Thursday, 21 July 2016

A DAY OUT

With a few days work today and tomorrow and a very hectic work schedule next week I opted for a day out in North Norfolk.
I'll be honest I felt a bit disappointed afterwards.
I started off at Cley next to the Sea and even at 5am it was already 16°c but very windy. Despite much searching both scrapes had no waders. The best I got was interesting a Yellow legged Gull and a juvenile Med Gull. But I didn't come for gulls. I didn't even see a Marsh Harrier which is rare.
So I headed down the coast road to Salthouse. I love wandering round here but was gutted/shocked to see the damage caused by the winter flooding in 2013 but wasn't to be the last evidence of storm damage.
If you squint the bloke on the left is the entrance to the carpark the earth bank was the part of the carpark. It is an eye opener to the power of nature. But with the defenses still looking extremely vulnerable  you have to wonder about the residents in the nearby villages and for the the future of this section of coast. There was an even an Avocet sitting on eggs on the shingle. A few Redshank, Ringed Plover, Little Egrets, Kestrel, a family of Stonechats, Meadow Pipits, Skylarks, Sandmartins, Swifts, Swallows but bizarrely still no Marsh Harrier. I've not gone so long on a visit to this area and not seen a Marsh Harrier for goodness sakes I've only ever seen a Hen Harrier 3 times and twice were here so Marsh Harrier shouldn't be this hard.

The best treat for me was a family of Stonechats with 3 juveniles in tow I was happy and leave you guessing what I photographed the most lol.
Unbelievably the bird that kicked started my passion for birds was one I'd never seen a juvenile!!

I did focus on other stuff like this
But even got photobombed by a juvenile Stonechat, cheeky bugger :-)
A quick stop for lunch at Brancaster Straithe and the little harbour for a Crayfish baguette. I love this 'crab shack' caught in the morning, served up at lunch time you can't beat it.
But in winter it's great for waders mostly Turnstones. I finally got a Marsh Harrier, another Little Egret, fly through Curlew, a Little Tern, single Ruff and Knot but mostly tourists like me. So I got my tea (a lobster) put it in the icebag and opted for a visit to Snettisham.
Some say a bleak beauty to this place, I prefer 'stark'. I should've comes here earlier in the day as it clouded over and by the time the sun came out the sun was in my face meaning back-lit but I got loads from here that I've not started working through.
They include Avocets, Redshank, Black Tail Godwit, Oystercatchers, Little Egrets, Marsh Harrier, Shelduck, Ringed Plover, 1 Green Sandpiper. According to the RSPB staff cleaning the hides they had Med Gulls nesting earlier in the year but apart from the juvenile I saw down the coast I didn't see one.
I did take the staff to task on one issue (as I do). I wanted to know why after three years (yes the area was devastated) since the storms and the millions of pounds the rspb have why the damaged hides haven't been replaced even though they're due to be replaced. I asked if it was because like yesterday most people head for Titchwell (cars were queuing to get in) rather than Snettisham . I didn't get an answer.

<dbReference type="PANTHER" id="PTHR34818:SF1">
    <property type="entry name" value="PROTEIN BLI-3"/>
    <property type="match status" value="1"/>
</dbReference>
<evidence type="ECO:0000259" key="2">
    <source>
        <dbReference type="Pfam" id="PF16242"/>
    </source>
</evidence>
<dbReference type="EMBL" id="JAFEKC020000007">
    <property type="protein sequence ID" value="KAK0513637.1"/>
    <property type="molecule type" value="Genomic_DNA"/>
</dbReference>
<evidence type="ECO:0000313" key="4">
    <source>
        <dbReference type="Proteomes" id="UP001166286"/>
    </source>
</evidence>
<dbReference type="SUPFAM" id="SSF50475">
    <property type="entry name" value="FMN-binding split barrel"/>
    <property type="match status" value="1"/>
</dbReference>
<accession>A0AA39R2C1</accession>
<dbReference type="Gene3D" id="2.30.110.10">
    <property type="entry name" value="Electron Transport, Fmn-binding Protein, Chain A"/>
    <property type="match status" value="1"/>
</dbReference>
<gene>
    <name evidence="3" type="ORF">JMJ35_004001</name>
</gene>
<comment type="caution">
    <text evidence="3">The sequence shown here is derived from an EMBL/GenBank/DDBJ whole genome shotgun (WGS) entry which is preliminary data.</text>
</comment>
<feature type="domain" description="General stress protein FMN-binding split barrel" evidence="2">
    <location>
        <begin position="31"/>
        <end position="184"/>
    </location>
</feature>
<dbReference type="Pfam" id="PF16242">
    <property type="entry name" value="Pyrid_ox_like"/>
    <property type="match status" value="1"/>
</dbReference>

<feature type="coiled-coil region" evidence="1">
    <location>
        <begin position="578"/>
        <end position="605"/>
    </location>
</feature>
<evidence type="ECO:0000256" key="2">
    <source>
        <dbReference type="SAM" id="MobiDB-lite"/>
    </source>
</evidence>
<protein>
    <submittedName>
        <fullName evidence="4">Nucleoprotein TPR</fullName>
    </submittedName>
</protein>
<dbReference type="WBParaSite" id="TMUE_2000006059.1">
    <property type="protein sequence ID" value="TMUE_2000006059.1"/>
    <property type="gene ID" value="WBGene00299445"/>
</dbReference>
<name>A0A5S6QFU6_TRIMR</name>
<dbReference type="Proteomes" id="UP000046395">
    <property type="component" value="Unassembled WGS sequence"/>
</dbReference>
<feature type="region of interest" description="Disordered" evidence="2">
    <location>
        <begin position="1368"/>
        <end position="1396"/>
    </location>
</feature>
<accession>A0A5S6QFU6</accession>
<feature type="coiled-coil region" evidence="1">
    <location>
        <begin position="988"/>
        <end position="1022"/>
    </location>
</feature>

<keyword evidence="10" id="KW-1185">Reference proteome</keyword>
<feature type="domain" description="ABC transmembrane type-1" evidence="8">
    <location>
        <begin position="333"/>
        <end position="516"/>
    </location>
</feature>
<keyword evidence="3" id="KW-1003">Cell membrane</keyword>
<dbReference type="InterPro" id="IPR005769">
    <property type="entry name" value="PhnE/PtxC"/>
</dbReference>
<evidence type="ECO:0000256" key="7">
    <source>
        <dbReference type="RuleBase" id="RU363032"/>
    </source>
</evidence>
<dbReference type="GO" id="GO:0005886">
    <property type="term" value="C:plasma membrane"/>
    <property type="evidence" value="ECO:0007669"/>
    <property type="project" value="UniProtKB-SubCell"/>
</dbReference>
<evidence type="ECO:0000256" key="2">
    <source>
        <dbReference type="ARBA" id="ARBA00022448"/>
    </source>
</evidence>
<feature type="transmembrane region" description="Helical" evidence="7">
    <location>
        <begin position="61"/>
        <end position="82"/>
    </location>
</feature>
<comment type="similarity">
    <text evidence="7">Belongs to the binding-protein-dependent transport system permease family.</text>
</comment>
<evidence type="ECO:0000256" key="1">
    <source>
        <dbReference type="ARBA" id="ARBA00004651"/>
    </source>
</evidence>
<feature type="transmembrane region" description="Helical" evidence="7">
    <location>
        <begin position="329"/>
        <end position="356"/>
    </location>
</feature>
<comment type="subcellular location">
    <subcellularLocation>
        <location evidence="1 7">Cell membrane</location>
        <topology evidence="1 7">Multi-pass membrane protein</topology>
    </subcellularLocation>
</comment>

I'll post up some more images from Snet' later in the week.

6 comments:

  1. Douglas, you've got to be in awe at the power of nature when you see, first hand, the devastation caused by the sea on that one night.

    I love the North Norfolk coast, it always comes up with some great birds (and other wildlife), even if it's not what you expected to see?

    I guess Snettisham isn't 'commercial' or 'showy' enough to warrant spending too much money on, even if it's just for two or three 'posh' sheds?

    That 'little' baguette looks good, I might have to pay a visit to the 'crab shack' when I go back for a holiday later in the year?

    You caught a good selection of images, looking forward to seeing some more...[;o)

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    1. Cheers Trevor. Nature is awe inspiring and frightening in equal amounts.
      I fully recommend the crab shack. They do every type of shellfish, I'm drooling thinking about it.

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  2. I suspect that the whole of this coast is sacrificial. The water has too go somewhere and you can guarantee that somewhere will not be London.
    I went somewhere that way with Keith and Trevor. I'm not sure what we saw but they were both clicking away like crazy.

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    1. Apparently years ago it was leaked that certain villages in the area were sacrificial which is alarming

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  3. Great images there, Doug. I don't think I've ever seen a Coot more than a few inches above the surface of the water. Lovely Stonechats - one of my favourite birds too! However, the Crayfish baguette might well have me heading for Brancaster Staithe sometime soon! Better get there before the North Sea swallows it up (Brancaster, not the baguette!).

    Best wishes - - -Richard

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  4. The coots at Cley have me in stitches they're high fliers quite quick too:-)
    The Stonechats made my day weirdly. As for Brancaster can't recommend it enough, try if possible time your visit when the tides in, it's a bit more productive bird wise, weirdly quiet on my visit. Working off them bagguetes at work today though:-)

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